Cheaper Solar Power Costs
When a manufacturer offers a product in the market its main aim is to penetrate in the market as deeply and as widely as possible. In short he wants to make it available to the common man. Till now solar panels are quite expensive and have a long payback period. That fact contributes to its limited popularity. Solar panel manufacturers can reduce the costs of solar panels in many ways. They can use cheaper materials, they can reduce some ingredients used in solar panels, they can reduce the wear and tear during manufacturing or they can use lesser amount of ingredients without compromising on quality.
University of Utah engineers think on the same lines too. Expensive solar cells with a chemical element, germanium are mostly used for spacecraft, military and commercial satellites. Germanium based solar cells are most efficient solar power cells. What prevents this solar panel to be a common man’s commodity is price. But now University of Utah engineers are using a new method to put germanium in the solar cells that will effectively trim down the costs of solar cells. They are using the time tested manufacturing method of lowering the waste and breakage of brittle semi conductor.
With the improved wafer-slicing method, the engineers are trying to make germanium-based, high-efficiency solar cells for uses where cost now is a factor. Dinesh Rakwal, a doctoral student in mechanical engineering, adds: “We’re coming up with a more efficient way of making germanium wafers for solar cells – to reduce the cost and weight of these solar cells and make them defect-free.”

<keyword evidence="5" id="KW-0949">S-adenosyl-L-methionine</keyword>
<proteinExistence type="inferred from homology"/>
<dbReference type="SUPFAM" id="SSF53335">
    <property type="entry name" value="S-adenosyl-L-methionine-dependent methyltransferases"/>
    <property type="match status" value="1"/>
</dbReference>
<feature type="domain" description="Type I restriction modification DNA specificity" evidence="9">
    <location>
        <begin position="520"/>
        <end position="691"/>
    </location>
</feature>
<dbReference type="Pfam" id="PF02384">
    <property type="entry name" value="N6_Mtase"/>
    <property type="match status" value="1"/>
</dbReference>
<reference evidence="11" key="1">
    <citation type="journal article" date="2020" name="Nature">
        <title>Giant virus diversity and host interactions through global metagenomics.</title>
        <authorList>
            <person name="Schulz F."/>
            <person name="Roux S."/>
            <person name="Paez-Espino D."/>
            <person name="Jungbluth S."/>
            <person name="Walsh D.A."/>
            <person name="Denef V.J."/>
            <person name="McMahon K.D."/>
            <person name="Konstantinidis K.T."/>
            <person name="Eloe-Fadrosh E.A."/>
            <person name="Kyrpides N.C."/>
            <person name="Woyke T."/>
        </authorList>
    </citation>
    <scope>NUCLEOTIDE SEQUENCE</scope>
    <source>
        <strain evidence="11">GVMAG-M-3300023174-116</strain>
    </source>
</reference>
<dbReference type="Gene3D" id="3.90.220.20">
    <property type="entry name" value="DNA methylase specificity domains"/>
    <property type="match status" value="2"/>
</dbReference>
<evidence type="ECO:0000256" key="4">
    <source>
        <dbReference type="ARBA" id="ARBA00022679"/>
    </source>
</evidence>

Silicon is cut into thin wafers by sawing method. And same brass-coated, steel-wire saws are used to slice round wafers of germanium from cylindrical single-crystal slabs. This increases the wear and tear of germanium element. The brittle element cracks easily, and the girth of the saws means a major amount of germanium is lost during the cutting process. Wire electrical discharge machining (WEDM) is the new method for slicing solar cell wafers. This is an improved version and it wastes less germanium and produces more wafers by cutting even thinner wafers. The wear and tear is less. Extremely thin molybdenum wire is used for this cutting process.
Whatever lowers the cost of solar panels will finally lower the cost of solar power per kilowatt-hour, a factor desirable to consumers and manufacturers. To make this project commercially viable they are trying to recycle the germanium and increase the yield which will result in good savings.
A patent is pending on a way of using the new method so that multiple, parallel electrically charged wires are used to cut germanium wafers – a mass-production method which can be compared with an egg slicer.